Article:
ASBESTOS is delaying the return of York magistrates to their courthouse in Clifford Street.

They have not been able to hear cases in their own court since the Boxing Day floods inundated its cells and flooded their offices.

On January 4, they started sitting at Leeds Magistrates Court, and HM Courts and Tribunal Service hoped that they would be able to return to York within eight weeks.

But since then, workmen at the Clifford Street courthouse have found asbestos in the building, which had to be removed before some of the repairs and cleaning could be done. That has delayed the reopening of the building to normal operation until after Easter.

Court staff, probation officers and solicitors are now expecting to have to continue their daily commute to Leeds until Friday April 1, with the courthouse reopening for business on Monday April 4.

A courts service spokesman said: “We now expect York Magistrates’ Court to re-open for business in early April. This is primarily as a result of the work required to bring the cells back into use. We have also had to remove asbestos so that repairs to the boiler could be carried out.”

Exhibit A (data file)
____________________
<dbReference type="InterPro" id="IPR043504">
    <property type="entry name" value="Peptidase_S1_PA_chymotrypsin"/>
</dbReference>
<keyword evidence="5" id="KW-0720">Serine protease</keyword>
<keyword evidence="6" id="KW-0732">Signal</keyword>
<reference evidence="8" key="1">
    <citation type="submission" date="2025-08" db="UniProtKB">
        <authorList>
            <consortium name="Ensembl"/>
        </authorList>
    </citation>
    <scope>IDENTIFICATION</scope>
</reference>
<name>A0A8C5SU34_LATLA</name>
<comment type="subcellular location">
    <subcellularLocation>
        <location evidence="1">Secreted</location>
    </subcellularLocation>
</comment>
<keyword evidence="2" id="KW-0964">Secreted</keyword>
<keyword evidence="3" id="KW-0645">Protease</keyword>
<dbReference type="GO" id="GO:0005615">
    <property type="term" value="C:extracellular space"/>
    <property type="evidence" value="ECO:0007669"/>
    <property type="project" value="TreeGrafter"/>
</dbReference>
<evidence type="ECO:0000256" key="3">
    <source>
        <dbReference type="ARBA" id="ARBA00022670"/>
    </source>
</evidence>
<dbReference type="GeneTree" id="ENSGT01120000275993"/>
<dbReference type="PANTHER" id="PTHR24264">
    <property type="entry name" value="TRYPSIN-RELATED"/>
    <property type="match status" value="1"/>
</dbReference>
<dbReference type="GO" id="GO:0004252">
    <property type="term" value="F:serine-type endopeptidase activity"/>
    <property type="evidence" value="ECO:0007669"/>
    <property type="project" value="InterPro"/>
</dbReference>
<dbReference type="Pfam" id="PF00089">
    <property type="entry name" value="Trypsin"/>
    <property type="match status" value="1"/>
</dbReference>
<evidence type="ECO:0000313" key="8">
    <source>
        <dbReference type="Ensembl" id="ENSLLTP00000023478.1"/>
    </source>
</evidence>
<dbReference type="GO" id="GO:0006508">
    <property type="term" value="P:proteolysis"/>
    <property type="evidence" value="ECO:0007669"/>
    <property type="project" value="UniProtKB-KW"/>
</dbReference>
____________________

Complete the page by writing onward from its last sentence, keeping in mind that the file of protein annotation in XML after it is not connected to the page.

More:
It is not the first time the Clifford Street building has been flooded. Both the court offices and cells were put out of action by the November 2000 floods.

On that occasion, the courtrooms reopened for business immediately but did not handle cases involving the cells, which did not reopen for five months after they were flooded. Custody cases were heard at the now-closed Selby courthouse during their closure.

The cells are in the courthouse basement and were flooded by groundwater as the water table rose – the same type of flooding that closed Jorvik Viking Centre’s star attraction, also in a basement, this winter.

The court offices on the river bank were flooded by river water because they are on the River Ouse bank.

Immediately after the Boxing Day floods, York magistrates sat at York Crown Court because judges only heard cases on one day between Christmas and New Year.

They are continuing to sit on Saturdays at the Crown Court to hear cases of people arrested overnight on Fridays and held in custody by police. They also sat at Harrogate Magistrates Court and at York County Court until the arrangement with Leeds Magistrates Court was set in place.